Mad cow disease (bovine spongiform encephalopathy, or BSE) is a degenerative, usually fatal disease that affects the central nervous system of cattle, sheep, and goats. While humans cannot get mad cow disease, in rare cases they may get a human form called variant Creutzfeldt-Jakob disease (vCJD) if they eat nerve tissue (the brain and spinal cord) of cattle infected with mad cow disease.
No one is sure what causes mad cow disease. One theory is that the disease is caused by a change in the shape of some of the proteins found in animal cells. This change may be caused by other abnormal proteins called prions. In affected cows, the abnormal proteins (prions) are found in the brain, spinal cord, and small intestine. Another theory is that mad cow disease is caused by a virus that causes the proteins to change and become abnormal (prions).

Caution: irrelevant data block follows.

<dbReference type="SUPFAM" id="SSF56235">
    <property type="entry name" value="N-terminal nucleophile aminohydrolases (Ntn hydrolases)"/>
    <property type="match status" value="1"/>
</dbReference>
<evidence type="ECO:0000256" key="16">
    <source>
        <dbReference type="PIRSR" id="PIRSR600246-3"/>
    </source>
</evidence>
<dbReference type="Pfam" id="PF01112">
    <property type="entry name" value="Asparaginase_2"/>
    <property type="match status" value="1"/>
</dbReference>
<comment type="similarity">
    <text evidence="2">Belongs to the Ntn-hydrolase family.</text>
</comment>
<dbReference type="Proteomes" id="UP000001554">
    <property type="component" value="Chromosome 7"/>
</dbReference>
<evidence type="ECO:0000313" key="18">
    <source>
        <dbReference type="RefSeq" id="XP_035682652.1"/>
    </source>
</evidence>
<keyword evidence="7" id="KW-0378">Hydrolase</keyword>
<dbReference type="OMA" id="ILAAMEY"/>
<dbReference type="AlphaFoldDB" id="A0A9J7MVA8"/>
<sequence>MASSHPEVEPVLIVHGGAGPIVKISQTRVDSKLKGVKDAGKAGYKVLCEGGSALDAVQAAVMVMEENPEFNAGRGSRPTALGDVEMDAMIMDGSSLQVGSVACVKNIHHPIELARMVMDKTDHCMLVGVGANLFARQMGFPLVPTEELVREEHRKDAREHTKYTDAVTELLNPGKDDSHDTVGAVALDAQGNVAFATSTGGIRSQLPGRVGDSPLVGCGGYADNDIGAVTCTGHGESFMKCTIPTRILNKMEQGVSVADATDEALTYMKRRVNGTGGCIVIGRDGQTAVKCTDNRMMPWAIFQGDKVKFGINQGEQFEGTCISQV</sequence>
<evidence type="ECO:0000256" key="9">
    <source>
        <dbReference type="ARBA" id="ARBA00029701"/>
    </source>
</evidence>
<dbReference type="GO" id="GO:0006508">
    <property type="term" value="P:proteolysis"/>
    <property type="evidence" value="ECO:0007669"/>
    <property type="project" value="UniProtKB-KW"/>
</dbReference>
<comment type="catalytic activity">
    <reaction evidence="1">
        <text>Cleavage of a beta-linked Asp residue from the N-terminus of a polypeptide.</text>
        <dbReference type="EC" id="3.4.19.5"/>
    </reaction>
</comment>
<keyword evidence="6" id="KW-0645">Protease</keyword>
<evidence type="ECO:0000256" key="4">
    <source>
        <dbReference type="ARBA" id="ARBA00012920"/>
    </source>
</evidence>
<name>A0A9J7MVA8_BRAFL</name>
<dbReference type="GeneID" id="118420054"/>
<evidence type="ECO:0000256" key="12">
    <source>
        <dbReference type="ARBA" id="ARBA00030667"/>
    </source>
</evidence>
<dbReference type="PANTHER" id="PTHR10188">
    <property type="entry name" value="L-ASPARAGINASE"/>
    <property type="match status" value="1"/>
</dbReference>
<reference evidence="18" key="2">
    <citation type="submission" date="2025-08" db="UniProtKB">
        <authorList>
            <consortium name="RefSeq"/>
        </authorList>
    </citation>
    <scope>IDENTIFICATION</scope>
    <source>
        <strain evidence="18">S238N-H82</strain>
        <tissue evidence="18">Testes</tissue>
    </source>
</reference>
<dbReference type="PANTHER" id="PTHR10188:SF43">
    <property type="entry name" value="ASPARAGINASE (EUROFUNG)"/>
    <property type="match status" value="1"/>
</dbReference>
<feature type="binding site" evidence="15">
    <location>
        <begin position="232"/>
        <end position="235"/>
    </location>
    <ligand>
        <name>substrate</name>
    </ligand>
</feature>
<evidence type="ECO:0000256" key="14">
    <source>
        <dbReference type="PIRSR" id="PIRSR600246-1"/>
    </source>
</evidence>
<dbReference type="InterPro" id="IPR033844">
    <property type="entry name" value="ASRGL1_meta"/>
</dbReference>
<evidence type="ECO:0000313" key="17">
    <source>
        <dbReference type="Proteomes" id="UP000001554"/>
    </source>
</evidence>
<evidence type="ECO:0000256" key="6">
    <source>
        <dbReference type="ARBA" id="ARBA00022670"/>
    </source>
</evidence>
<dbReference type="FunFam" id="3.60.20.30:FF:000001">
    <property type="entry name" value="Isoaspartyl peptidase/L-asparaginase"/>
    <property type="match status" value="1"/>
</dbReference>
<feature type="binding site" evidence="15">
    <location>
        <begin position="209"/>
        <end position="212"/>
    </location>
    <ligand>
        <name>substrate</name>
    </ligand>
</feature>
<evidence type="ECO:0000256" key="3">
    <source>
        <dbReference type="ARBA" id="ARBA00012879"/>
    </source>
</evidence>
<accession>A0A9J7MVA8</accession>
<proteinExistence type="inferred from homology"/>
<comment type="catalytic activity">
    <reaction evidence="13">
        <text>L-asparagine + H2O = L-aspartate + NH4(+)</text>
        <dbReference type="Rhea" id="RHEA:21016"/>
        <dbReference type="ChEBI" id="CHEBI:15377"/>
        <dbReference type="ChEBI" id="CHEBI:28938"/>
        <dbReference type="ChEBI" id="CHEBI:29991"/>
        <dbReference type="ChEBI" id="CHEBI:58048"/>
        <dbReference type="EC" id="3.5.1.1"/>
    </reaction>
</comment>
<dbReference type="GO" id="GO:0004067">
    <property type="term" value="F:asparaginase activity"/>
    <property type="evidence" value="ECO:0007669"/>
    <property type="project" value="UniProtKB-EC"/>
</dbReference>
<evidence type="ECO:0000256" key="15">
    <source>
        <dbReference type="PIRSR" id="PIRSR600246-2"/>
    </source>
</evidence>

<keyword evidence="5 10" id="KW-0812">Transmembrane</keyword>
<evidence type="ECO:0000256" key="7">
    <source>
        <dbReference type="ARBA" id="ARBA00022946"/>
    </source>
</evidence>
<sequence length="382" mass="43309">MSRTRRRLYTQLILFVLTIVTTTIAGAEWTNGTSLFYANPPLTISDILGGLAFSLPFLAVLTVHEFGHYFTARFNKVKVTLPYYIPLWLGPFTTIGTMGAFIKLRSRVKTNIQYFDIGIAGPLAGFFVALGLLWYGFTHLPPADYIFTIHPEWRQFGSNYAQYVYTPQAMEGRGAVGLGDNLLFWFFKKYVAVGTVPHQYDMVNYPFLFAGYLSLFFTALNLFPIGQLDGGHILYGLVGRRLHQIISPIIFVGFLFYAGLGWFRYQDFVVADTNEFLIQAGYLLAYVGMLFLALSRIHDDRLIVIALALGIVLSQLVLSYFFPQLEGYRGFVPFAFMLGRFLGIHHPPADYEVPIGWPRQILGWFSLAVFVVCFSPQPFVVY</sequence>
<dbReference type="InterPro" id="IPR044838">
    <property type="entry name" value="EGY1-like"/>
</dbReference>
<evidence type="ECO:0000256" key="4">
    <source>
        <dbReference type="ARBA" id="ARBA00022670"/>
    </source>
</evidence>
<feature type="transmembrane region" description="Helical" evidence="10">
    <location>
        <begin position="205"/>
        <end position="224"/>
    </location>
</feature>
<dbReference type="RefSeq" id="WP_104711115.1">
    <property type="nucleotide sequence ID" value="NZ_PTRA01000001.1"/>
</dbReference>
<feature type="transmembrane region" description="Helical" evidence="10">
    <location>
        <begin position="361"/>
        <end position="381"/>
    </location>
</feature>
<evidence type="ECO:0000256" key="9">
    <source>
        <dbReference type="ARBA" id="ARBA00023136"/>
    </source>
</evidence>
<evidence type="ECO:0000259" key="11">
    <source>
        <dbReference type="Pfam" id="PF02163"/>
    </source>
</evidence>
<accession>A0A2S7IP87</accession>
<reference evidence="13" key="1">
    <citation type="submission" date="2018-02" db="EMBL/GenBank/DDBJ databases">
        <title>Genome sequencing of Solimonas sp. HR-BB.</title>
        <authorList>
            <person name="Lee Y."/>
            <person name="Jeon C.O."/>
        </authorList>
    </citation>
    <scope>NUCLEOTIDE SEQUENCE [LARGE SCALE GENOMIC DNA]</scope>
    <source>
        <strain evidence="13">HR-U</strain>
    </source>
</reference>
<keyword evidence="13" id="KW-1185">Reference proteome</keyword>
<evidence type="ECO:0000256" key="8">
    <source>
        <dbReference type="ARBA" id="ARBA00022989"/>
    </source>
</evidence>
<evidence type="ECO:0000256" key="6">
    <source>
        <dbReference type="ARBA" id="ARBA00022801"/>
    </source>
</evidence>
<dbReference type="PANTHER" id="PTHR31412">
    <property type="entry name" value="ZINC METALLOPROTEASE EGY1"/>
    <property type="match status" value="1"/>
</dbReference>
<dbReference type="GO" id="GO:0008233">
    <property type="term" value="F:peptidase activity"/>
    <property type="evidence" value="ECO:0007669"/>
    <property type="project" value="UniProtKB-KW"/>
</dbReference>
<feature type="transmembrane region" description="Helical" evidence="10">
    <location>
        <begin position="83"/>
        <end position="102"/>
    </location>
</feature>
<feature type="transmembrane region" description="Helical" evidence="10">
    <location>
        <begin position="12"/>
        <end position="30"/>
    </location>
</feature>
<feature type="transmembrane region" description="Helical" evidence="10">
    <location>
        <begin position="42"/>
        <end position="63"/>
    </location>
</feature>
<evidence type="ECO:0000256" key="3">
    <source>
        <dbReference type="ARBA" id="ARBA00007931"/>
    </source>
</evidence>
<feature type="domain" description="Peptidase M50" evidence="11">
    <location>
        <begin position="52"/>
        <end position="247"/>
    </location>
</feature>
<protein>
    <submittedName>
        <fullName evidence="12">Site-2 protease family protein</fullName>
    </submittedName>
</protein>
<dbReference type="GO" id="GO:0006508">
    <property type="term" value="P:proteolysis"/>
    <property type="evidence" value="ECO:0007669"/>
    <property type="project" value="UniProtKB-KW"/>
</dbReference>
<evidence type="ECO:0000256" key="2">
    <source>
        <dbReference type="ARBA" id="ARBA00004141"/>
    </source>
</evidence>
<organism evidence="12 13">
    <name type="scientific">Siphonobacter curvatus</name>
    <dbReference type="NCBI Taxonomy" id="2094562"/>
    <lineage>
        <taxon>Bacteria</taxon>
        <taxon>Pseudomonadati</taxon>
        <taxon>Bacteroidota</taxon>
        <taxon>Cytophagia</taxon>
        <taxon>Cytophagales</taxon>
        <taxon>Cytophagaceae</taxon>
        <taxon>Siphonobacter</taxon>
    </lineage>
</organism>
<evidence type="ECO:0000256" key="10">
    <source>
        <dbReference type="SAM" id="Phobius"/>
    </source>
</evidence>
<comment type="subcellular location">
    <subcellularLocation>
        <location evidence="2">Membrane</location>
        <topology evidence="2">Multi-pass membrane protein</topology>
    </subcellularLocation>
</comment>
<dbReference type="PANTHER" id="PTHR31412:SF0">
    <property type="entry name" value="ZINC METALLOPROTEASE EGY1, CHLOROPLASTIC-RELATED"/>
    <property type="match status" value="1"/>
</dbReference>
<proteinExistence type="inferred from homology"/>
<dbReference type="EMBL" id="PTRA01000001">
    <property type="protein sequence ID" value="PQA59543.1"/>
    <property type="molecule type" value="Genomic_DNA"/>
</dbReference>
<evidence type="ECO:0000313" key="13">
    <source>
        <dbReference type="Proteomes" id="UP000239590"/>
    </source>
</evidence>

Last Revised: March 24, 2011
Author: Healthwise Staff
Medical Review: E. Gregory Thompson, MD - Internal Medicine & W. David Colby IV, MSc, MD, FRCPC - Infectious Disease
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